Released: February 27, 2000
Peak: -- US, -- UK, -- CN, -- AU
Sales (in millions): --
Genre: classic rock
Tracks (Disc 1 of Lifehouse Chronicles):
Song Title (Writers) [time] (date of single release, chart peaks) Click for codes to singles charts.
Tracks (Disc 2 of Lifehouse Chronicles):
All songs written by Pete Townshend. Times indicate length of the demos on Lifehouse Chronicles, but the dates and chart data refer to the original recordings by the Who. Those songs marked with an asterisk (*) were listed in Lifehouse Chronicles as being part of the intended 1971 version of the album. The raised, two-letter codes indicate the first appearances of the songs on releases by the Who.
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4.257 out of 5.00 (average of 7 ratings)
Quotable: “The most rewarding failure in rock history” – Tom Keogh, Amazon.com
About the Album:
“Undoubtedly the most rewarding failure in rock history,” AZ Lifehouse was originally the intended follow-up to the Who’s 1969 rock opera Tommy. The science fiction rock opera was inspired by Pete Townshend’s experiences while touring in support of Tommy. Townshed shared, “I’ve seen moments in Who gigs where the vibrations were becoming so pure that I thought the whole world was just going to stop, the whole thing was becoming so unified.” RO
The story is set in 21st century Britain. Pollution has become so bad that most people never go outdoors in their entire lifetimes. RO They can only experience “virtual reality…via their attachment to a system known as ‘The Grid,’ a concept which many think was predicative of the Internet.” RS These artificial experiences were supposed to be superior than what people could experience in the real world, but were “devoid…of spiritual fulfillment.” LC A guru known as “The Hacker” offers followers a chance to be liberated at a rock ‘n’ roll concert at a theater known as the Lifehouse. “There, the band’s ability to communicate with the audience replaces the role of the Grid and constitutes a powerful spiritual involvement with the world.” RS
Lifehouse was intended to “explore the idea that music is the fundamental basis of all life – that every human being on Earth has a unique musical melody that ‘describes’ them.” LC The idea was rooted in the teachings of Meher Baba, Townshend’s spiritual mentor. LC It was also linked to philosopher Inayat Khan, a Sufi musician who wrote about the connection of vibration and sound to the human spirit. RO Townshed ended up thinking he shouldn’t just write a story to simulate it, but actually gather personal profiles of every concert-goer and use that data to create a “universal chord.” RO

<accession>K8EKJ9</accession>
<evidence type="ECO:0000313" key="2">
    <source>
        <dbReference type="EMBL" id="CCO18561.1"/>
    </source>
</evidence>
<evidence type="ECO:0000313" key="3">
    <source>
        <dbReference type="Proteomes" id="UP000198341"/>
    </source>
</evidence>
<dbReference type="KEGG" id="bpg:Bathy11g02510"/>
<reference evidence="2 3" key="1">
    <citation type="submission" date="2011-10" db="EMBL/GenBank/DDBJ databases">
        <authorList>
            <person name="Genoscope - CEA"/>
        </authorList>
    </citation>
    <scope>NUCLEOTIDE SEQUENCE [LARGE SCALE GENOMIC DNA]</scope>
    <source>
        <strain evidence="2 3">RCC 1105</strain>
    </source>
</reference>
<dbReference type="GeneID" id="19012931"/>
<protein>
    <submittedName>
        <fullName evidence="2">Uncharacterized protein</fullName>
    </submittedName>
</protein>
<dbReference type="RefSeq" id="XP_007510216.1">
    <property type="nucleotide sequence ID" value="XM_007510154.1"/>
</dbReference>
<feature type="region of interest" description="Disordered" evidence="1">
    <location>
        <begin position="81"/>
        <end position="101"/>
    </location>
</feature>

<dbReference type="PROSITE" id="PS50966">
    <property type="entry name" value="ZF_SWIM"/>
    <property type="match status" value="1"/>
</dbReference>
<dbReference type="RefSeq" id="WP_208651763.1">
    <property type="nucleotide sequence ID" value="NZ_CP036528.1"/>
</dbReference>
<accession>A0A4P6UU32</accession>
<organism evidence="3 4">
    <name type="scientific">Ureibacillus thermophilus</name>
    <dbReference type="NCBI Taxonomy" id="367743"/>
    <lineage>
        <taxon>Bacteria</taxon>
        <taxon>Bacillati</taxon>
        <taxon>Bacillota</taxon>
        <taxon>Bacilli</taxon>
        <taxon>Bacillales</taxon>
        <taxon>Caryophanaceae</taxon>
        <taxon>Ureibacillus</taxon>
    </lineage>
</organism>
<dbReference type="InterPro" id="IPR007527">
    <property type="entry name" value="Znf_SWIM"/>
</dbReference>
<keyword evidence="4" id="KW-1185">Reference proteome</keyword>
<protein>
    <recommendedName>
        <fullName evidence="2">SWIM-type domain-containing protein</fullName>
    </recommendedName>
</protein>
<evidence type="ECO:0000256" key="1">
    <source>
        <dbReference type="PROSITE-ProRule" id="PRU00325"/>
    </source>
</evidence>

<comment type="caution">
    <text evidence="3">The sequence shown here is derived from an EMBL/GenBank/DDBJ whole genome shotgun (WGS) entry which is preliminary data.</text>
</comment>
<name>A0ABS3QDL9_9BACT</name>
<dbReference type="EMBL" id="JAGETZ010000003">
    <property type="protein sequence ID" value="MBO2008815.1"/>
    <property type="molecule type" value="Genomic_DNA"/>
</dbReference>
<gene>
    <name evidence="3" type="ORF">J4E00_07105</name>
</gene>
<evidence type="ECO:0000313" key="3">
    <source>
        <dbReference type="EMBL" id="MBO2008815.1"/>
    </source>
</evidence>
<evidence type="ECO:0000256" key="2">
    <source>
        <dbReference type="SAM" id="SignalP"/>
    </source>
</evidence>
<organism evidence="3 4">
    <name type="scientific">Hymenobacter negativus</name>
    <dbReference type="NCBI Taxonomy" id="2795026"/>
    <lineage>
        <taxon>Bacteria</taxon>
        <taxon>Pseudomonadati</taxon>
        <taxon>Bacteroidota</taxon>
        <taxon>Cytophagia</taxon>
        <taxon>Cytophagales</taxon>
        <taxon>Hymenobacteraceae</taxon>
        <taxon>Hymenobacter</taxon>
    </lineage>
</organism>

His “unwieldy dream of bringing together new music and controlled theatrical space with audience interaction sadly burst” AZ as Townshend became obsessed with, as he said, “trying to make a fantasy a reality” RO and it led to him having a nervous breakdown.
The rest of the Who didn’t grasp what he was trying to do and abandoned the project. However, many of the songs surfaced on future projects by the Who, most notably on the 1971 album Who’s Next. Other songs emerged on future singles and albums by the Who and Pete Townshend. Themes from the project were revisted on the 1978 album Who Are You and Townshend’s 1993 album Psychoderelict. RO
The project saw light again in 1998 when BBC Radio approached Townshend with the idea of developing a radio play based on Lifehouse. LC The play was transmitted on BBC Radio 3 on December 5, 1999. LC They were released as part of the Lifehouse Chronicles box set in 2000. That six-CD set also included his original demo recordings over two discs, a disc of alternate recordings, and another of the orchestral recordings used for in the BBC radio plays. LC
Townshend performed Lifehouse in concert with the London Chamber Orchestra at Sadler’s Wells in London on February 25 and 26, 2000. Rolling Stone reviewer Jenny Eliscu said “Townshend offered a brilliant set, full of emotion and resounding proof that the man can still play the fuck out of his guitar.” RS
It was released on the DVD Music from Lifehouse. The results are “simultaneously contemplative and hard-charging” AZ as Townshend refined “familiar warhorses…into works of refreshed beauty.” AZ He also has “a chance to shine on such lesser-known titles as Greyhound Girl. Often magical and surprisingly fun, this is a keeper for Townshend fanatics.” AZ
Notes: A single CD version, Lifehouse Elements, was released which included “One Note (Prologue),” “Baba O’Riley” (performed by the London Chamber Orchestra), “Pure and Easy,” “New Song,” “Getting in Tune,” “Behind Blue Eyes” (new version), “Let’s See Action,” “Who Are You” (Gateway remix), “Won’t Get Fooled Again,” “Baba M1,” and “The Song Is Over.”
Resources and Related Links:
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First posted 8/11/2021; updated 8/13/2021.